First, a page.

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Paperback Writer

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Paperback Writer-1507
US 45 single
Paperback Writer is a pop rock song credited to Lennon/McCartney and was released by The Beatles on the A-side of their eleventh single. It went to the number one spot in the United States, Britain, West Germany, Australia, New Zealand and Norway. This was the first UK Beatles single that was not a love song (though "Nowhere Man", which was a single in the U.S., was their first album song released with that distinction). On the U.S. Billboard Hot 100, "Paperback Writer"'s two-week stay at number one was interrupted by Frank Sinatra's "Strangers in the Night".

"Paperback Writer" was one of the last new songs by The Beatles to be featured in concert, as it was included on their 1966 tour. A film was shot 20 May 1966 at Chiswick House in London to promote the single on BBC-TV's Top of the Pops. Michael Lindsay-Hogg directed it. The film was shown June 9, one day before the UK release of the single. The video was broadcast in the U.S. on The Ed Sullivan Show in the late spring.

Although the song was not included on an original Beatles album, it was included in several compilation albums:

RecordingEdit

The track was recorded between 13 April and 14 April of 1966. The song, written in the form of a letter about an aspiring author to his publisher, was written three months after McCartney helped John Dunbar and others set up the bookshop for Indica Gallery.

It is marked by the boosted bass guitar sound throughout. McCartney boosted the sound of the bass by "using a loudspeaker as a microphone and positioning it in front of the bass speaker." What American musicians like Otis Redding and Wilson Pickett had used heavy bass sound before and now The Beatles were catching on, with tracks like this and "Drive My Car".

The song is one of The Beatles' most distinctive forays into "mod" rock and owes much to the contemporary work of The Who, with its distorted circular guitar hook, high-pitched harmonies, and pounding drums, complete with tambourine touches à la "I Can't Explain". Other noteworthy aspects of the song include its distinctive à cappella intro, which reappears after each verse, and the distorted guitar riff that explodes from it leading into the next verse. A similar melody can be heard in another McCartney number, "Got to Get You into My Life".

Song lyricsEdit

One of McCartney's aunts reportedly requested that he write a song with some other theme than boy–girl relationships. British disc jockey Jimmy Savile claimed that McCartney's inspiration came from seeing drummer Ringo Starr reading a book. "He took one look and announced that he would write a song about a book," he said. In a 2007 interview, McCartney recalled that he wrote the song after reading in the Daily Mail about an aspiring author, possibly Martin Amis.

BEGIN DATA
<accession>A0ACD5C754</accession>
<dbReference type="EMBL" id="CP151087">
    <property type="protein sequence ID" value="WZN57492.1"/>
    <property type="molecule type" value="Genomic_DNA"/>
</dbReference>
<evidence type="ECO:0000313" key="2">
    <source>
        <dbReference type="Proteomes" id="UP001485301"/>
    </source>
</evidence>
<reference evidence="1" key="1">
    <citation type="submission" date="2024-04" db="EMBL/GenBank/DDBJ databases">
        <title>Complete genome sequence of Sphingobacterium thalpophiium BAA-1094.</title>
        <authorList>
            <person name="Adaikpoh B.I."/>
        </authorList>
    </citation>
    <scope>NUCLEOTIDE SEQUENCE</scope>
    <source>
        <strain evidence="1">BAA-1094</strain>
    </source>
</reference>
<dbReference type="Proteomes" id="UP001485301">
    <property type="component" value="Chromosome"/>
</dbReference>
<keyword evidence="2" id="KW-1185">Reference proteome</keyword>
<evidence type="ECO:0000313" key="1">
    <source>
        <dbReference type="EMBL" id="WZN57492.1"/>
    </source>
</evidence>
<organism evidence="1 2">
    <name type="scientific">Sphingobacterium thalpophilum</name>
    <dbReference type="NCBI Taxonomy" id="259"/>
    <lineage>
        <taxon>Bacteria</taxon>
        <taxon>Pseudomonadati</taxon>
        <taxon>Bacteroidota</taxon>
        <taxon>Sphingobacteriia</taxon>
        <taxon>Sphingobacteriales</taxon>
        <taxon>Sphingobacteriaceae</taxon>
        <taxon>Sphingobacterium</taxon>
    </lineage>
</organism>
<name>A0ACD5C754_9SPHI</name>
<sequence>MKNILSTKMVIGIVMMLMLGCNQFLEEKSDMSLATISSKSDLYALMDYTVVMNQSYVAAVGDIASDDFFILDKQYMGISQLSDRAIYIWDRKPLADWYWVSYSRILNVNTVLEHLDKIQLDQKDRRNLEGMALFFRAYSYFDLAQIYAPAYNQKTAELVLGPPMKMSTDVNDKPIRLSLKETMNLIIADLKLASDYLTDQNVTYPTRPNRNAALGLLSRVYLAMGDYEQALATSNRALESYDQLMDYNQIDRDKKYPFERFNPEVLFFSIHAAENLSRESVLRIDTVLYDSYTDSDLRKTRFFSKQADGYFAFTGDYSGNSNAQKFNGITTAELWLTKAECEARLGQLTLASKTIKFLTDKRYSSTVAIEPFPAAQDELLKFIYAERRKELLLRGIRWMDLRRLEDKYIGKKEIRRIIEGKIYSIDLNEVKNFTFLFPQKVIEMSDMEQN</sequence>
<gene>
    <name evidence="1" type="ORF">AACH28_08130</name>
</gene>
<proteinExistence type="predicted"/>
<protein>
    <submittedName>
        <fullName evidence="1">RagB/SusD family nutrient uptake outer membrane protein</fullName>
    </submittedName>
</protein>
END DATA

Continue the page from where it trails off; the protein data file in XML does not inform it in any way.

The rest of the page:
The song's lyric is in the form of a letter from an aspiring author addressed to a publisher. The author badly needs a job and has written a paperback version of a book by a "man named Lear." This is a reference to the Victorian painter Edward Lear, who wrote nonsense poems and songs of which John Lennon was very fond (though Lear never wrote novels). The Daily Mail was Lennon's regular newspaper and was often in the studio when The Beatles were writing songs.

Aside from deviating from the subject of love, McCartney had it in mind to write a song with a melody backed by a single, static chord. "John and I would like to do songs with just one note like 'Long Tall Sally.' We got near it in 'The Word.'"

He also claimed to have barely failed to achieve this goal with "Paperback Writer," as the verse remains on G until the end, at which point it pauses on C. The backing vocals during this section are from the French children's song "Frère Jacques".

"Butcher cover"Edit

In Britain, the single was promoted with the infamous "butcher cover" art, depicting The Beatles with raw meat and decapitated baby dolls tossed about. This photograph was also originally used as the cover for the Capitol U.S.-only album Yesterday and Today. The image was soon replaced with a normal picture of the band as it had caused great controversy in America. For the American release of "Paperback Writer" single, the cover depicted The Beatles playing live, but with John Lennon and George Harrison's images reflected so that it appears that they are playing left handed.

In popular cultureEdit

  • The song's title was used by rock writer Mark Shipper as the title of a humorous, semi-biographical novel (Ace Books, 1978) that retold the Beatles' story, distorting the events for comic effect.
  • In the liner notes for The Monkees' box set Listen to the Band, it is revealed that the song "Last Train to Clarksville" was inspired by this song, when the composer heard the end of "Paperback Writer" on the radio and misheard the lyrics as "Last train to... something..."
  • Radiohead's song "Paperbag Writer", the B-side on the "There There" single, is meant as a playful allusion to "Paperback Writer". Both songs are dominated by bass.
  • British science fiction writer and humanitarian Douglas Adams was very fond of this song, to the point of having it played at his funeral.
  • Glam-rock band Sweet covered the song, but it stayed unreleased until the 2004 edition of their debut album Funny How Sweet Coco Can Be.
  • Musician Eric Johnson covered the song on his internet-only release, Souvenir.

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